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The novelty of this wave goes beyond its scale into its social and cultural alignments. These
are the first major democratic ruptures to occur in the Arab world, which is more distant cultur-
ally from the West than were Latin America and Eastern Europe. The success of Islamist politi-
cal movements also lends an ideological colouring very different from earlier waves. This
contrast leads many in the western establishment (for example, Ehrenfeld, 2011; Muravchik,
2011; Trager, 2011) to lament the illiberal ‘toxicity of Arab political culture’. They suggest that
the Muslim Brotherhood’s embrace of democracy, for example, is mere ‘chameleonlike’ insin-
cerity, concealing a ‘bloody history and declared goals of imposing shariah across the globe’.
Journalistic coverage of the Egyptian revolution (for example, McGrath, 2011) has tended to
play up sectarian conflict, including periodic flare-ups of violence against the 10–15 per cent
Coptic Christian minority. The steady growth of influence by Islamists such as the Muslim
Brotherhood and conservative Salafis since the 1980s is seen by many as a cause of sectarian
strife. This discourse occurs against the backdrop of many years during which the regime of
Hosni Mubarak, including in official media coverage, tarred Islamists of all stripes with the
sectarian and ‘extremist’ brush (Iskander, 2012). Such has also been the discourse of the junta
after the July 2013 coup.
Huntington (1997) is representative of many who doubt the democratic potential of traditional-
ist currents within the Muslim world. He argued that new electoral democracies often suffer from
pandering to sectarian sentiment. These transitions might end in majoritarian imposition, the
oppression of religious minorities, and xenophobic insularity. Yet growing evidence suggests oth-
erwise. For several years before the Arab Spring, Islamist movements had allied with Christians
and leftists against authoritarian regimes (Abdelrahman, 2009; Clark, 2010; Furman, 2000;
Schwedler, 2007; Stilt, 2010; Wickham, 2004). This pattern recurred in Egypt, Jordan, and Yemen.
Diverse views exist on whether such alliances moderate, or ‘tame’, Islamist movements. Boukhars
(2011) and Roy (2012) argue that they are less ideologically monistic than they are often portrayed
to be. More fine-grained accounts (Glain, 2011; Sawhney, 2008) of internal divisions within
Egypt’s Muslim Brotherhood confirm that younger members have a more pluralistic vision of
Islamic democracy. Indeed, the protests that toppled Mubarak in 2011 included a diverse coalition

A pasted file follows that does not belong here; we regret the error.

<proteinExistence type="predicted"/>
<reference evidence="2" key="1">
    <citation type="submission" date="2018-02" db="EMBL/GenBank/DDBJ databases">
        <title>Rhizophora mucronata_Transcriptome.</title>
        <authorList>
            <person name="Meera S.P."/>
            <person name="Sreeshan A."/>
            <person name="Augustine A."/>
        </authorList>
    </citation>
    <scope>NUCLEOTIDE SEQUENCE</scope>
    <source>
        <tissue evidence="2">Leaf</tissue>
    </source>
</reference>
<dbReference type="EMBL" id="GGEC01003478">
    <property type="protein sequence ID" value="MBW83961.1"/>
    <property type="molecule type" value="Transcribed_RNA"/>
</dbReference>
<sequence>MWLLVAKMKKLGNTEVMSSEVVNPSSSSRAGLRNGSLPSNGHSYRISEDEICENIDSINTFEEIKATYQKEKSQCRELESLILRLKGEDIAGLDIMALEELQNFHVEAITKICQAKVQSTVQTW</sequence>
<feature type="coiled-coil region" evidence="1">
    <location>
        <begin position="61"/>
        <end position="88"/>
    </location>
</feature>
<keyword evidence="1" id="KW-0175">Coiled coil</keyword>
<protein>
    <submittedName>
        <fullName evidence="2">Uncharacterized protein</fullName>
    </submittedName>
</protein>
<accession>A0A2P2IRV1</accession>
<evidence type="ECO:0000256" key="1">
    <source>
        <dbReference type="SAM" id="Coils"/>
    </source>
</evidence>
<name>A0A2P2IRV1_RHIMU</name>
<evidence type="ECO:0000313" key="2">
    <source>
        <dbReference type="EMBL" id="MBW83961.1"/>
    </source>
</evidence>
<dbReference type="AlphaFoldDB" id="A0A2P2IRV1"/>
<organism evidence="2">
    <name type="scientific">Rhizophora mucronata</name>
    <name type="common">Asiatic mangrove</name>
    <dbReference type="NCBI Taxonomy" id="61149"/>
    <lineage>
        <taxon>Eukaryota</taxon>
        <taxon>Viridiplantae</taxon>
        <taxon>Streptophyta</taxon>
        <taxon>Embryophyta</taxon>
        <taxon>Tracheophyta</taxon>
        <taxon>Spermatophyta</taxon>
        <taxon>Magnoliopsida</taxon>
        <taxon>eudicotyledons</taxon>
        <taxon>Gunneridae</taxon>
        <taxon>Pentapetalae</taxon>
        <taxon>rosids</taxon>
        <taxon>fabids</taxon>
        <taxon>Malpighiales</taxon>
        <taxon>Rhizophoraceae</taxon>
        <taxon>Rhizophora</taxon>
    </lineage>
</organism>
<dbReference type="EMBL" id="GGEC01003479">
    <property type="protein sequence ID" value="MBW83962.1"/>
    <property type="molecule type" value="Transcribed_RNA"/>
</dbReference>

of Islamists and non-Islamists.
What these ad hoc alliances and ideological adaptations mean remains to be seen, given the
recent vicissitudes of democracy in the region. But when we move beyond the nation-state as a unit
of analysis, a bigger question arises. The misgivings of many onlookers about this social base rest
on an assumption that it is predisposed to intolerance and insularity. In other words, traditionalists
such as the Islamists are seen as being at odds with globalisation and cosmopolitanism. This view
has a long genealogy. The global liberal narrative has treated the Islamic world as a stubborn hold-
out since the end of the cold war (Falk, 1997). More broadly, the purported clash between insular
traditionalists and globally minded individualists has been highlighted. Franck (2001), for exam-
ple, drew ‘battle lines between the forces of communitarian conformity and the growing network
of free-thinking, autonomy-asserting individualists everywhere’.
In this article, I shall use the term ‘traditionalists’ to denote those who frame their political and
social aspirations with reference to an enduring ethical tradition. In the Arab Spring, Islam has
occupied a central position, but traditionalism in general (and the critical depiction of it in liberal
discourse) recurs across civilisations. I want to call into question this alleged tension between cos-
mopolitanism and politically assertive traditionalism. Among some of the Arab Spring activists, I
find evidence of a new kind of cosmopolitan traditionalism linked to opportunities opened up by
the democratic transition.
First, I suggest that this wave of revolutions represents the global rise of new social forces
for which cosmopolitan traditionalism is likely to be particularly relevant. Second, I elaborate